Til the Medicine Takes
From the very first track, itís clear that "Til the Medicine Takes" is vintage Widespread Panic. Last time out, WSP released a double live album, "Light Fuse, Get Away." This time the new record is a studio effort. And a good one at that.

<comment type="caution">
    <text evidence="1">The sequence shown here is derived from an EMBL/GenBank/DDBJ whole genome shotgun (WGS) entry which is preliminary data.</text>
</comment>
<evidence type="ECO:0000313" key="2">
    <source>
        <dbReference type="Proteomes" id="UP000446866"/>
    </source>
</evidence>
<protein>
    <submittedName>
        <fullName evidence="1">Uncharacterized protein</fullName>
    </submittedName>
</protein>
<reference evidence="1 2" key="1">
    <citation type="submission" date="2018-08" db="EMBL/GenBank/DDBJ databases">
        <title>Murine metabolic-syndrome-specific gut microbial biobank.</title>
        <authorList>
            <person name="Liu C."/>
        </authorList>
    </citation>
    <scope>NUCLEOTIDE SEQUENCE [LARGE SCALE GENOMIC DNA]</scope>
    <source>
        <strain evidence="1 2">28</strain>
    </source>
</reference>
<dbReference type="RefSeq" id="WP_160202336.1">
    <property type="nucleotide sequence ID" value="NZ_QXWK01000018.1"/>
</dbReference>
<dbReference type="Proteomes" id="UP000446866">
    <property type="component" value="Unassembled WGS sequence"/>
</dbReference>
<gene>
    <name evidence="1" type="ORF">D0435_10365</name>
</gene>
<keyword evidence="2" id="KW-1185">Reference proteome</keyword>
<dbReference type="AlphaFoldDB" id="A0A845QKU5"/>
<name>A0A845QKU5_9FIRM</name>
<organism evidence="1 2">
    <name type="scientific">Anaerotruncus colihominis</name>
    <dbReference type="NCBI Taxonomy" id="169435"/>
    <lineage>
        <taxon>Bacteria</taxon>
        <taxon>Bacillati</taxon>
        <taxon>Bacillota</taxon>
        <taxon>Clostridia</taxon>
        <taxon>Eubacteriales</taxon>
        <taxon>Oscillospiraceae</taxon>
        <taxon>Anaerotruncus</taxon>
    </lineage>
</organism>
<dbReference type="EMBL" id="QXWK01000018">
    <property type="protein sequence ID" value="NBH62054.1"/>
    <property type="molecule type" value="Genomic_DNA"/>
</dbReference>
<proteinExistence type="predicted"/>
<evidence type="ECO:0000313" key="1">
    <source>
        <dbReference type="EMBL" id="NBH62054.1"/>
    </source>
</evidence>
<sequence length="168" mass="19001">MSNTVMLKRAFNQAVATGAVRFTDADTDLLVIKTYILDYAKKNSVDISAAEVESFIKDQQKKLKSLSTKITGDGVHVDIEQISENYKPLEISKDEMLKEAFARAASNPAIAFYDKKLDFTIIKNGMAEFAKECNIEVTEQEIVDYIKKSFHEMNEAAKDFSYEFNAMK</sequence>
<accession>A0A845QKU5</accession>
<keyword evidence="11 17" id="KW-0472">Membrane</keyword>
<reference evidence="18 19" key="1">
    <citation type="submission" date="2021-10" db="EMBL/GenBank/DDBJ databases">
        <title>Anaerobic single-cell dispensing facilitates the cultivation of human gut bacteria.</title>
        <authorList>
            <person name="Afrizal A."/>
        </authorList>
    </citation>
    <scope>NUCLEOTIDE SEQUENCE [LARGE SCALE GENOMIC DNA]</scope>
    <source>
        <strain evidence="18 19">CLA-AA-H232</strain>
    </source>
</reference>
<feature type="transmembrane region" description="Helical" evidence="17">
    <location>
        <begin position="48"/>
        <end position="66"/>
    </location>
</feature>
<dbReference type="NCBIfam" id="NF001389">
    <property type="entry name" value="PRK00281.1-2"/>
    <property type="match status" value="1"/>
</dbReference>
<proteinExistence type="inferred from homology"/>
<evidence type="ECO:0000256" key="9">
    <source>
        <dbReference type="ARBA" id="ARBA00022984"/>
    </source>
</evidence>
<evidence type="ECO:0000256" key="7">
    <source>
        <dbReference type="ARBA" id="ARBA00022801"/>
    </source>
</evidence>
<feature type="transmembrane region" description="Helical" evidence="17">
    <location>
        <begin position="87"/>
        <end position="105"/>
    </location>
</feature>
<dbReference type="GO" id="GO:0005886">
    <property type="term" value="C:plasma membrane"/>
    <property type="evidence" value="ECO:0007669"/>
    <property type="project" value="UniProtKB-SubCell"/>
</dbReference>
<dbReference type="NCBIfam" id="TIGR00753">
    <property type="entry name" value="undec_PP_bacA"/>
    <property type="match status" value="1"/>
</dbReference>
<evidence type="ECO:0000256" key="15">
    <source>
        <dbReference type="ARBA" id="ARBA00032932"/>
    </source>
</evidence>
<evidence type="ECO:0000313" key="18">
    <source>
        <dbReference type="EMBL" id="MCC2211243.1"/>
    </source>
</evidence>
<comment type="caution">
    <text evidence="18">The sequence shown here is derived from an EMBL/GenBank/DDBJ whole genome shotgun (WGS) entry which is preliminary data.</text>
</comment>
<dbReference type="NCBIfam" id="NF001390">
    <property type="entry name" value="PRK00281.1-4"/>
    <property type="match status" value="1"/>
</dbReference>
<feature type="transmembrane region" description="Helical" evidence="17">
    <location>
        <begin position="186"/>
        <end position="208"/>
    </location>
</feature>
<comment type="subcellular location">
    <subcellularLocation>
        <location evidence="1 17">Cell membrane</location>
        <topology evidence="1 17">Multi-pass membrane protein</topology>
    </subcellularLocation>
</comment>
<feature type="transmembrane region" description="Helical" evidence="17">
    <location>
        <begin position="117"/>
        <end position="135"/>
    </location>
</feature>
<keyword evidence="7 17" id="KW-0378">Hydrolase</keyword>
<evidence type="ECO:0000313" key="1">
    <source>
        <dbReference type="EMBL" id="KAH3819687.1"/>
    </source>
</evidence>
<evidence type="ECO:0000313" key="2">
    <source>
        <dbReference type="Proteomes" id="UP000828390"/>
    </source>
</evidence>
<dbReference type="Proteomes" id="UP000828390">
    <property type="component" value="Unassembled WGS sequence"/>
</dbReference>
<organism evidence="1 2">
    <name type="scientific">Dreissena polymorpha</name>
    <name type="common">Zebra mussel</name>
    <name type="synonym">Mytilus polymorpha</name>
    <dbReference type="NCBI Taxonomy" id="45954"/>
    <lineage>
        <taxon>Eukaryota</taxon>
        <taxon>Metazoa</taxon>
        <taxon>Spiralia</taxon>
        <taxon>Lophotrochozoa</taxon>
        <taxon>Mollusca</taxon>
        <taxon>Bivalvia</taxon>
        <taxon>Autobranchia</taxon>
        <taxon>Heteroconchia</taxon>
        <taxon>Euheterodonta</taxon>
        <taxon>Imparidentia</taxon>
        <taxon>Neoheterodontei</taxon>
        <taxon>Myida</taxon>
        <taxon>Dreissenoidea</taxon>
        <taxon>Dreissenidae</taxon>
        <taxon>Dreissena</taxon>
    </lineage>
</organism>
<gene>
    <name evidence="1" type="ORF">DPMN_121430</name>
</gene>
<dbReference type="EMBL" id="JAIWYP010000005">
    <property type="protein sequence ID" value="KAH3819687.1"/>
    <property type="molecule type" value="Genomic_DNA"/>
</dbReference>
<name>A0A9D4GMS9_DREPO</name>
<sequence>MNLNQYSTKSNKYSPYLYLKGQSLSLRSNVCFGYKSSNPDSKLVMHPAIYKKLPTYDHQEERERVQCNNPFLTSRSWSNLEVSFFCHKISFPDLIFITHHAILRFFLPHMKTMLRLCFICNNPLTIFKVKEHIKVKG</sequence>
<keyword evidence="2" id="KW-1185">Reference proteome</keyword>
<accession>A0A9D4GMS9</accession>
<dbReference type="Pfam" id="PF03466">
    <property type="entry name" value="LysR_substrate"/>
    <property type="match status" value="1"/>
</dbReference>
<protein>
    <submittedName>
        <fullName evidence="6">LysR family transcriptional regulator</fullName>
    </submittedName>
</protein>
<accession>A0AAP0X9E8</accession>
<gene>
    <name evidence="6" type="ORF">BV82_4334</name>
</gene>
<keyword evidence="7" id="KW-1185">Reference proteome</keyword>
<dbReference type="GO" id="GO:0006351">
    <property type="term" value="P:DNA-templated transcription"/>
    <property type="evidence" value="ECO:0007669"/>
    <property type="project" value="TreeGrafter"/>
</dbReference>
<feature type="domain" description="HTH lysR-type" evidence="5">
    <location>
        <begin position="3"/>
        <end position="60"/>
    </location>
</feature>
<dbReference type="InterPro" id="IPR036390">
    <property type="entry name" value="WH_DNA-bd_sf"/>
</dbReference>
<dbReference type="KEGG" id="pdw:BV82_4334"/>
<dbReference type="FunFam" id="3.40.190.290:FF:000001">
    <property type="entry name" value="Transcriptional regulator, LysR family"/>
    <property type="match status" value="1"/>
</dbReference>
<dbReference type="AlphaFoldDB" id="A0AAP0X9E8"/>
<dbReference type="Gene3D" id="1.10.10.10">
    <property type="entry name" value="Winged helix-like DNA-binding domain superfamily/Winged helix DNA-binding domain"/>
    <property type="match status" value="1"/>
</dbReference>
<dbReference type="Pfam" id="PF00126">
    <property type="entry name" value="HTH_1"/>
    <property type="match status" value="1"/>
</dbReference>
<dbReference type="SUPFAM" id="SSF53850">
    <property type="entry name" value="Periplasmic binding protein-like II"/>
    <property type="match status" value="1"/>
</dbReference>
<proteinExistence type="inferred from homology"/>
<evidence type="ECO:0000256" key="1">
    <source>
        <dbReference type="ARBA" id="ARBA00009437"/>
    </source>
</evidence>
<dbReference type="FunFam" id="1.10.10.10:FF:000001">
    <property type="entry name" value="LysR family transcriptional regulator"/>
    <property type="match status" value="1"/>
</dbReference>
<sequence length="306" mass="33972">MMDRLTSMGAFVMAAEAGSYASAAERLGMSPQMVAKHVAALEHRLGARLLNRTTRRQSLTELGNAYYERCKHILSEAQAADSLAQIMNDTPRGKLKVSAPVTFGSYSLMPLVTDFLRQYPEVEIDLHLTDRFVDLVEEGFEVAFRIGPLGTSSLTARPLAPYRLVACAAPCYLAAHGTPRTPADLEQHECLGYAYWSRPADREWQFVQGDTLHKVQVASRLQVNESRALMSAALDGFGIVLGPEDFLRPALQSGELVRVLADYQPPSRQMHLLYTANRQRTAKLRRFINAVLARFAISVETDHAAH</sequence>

Lead vocalist John "JB" Bell is at his scratchy throated best throughout... in fact the whole band sounds top notch from start to finish. The tunes arenít too shabby either. In addition to plenty of straight-ahead southern psychedelia ("Surprise Valley," "Bearís Gone Fishiní") and pachouli dipped spirituality ("Nobodyís Loss"), the panic boys have a little fun this time out mixing things up. Ragtime piano drives the old timey nostalgia of "Blue Indian," while guest musicians, the Dirty Dozen Brass Band, whip the lazy Mardis Gras march of "Christmas Katie" into a frenetic, horn driven panic before itís all said and done. Then thereís the banjo pluckiní rhythms of "The Waker," which take Widespread into a more traditional realm... a corn liquor and railroad car Americana that hasnít made the scene since the Byrds went down that long and dusty track many years ago. Thereís plenty of rock and roll here too. "Dyiní Man," and "All Time Low" are both smoldering thunderheads in four/four time, not to mention "One Arm Steve," a Dylanesque, character filled jaunt into a weird, yet highly danceable, groove cartoon. Need a break from the crap on the radio? Slap this baby in the CD player and kick back. Itíll just be a moment "Til the Medicine Takes." ###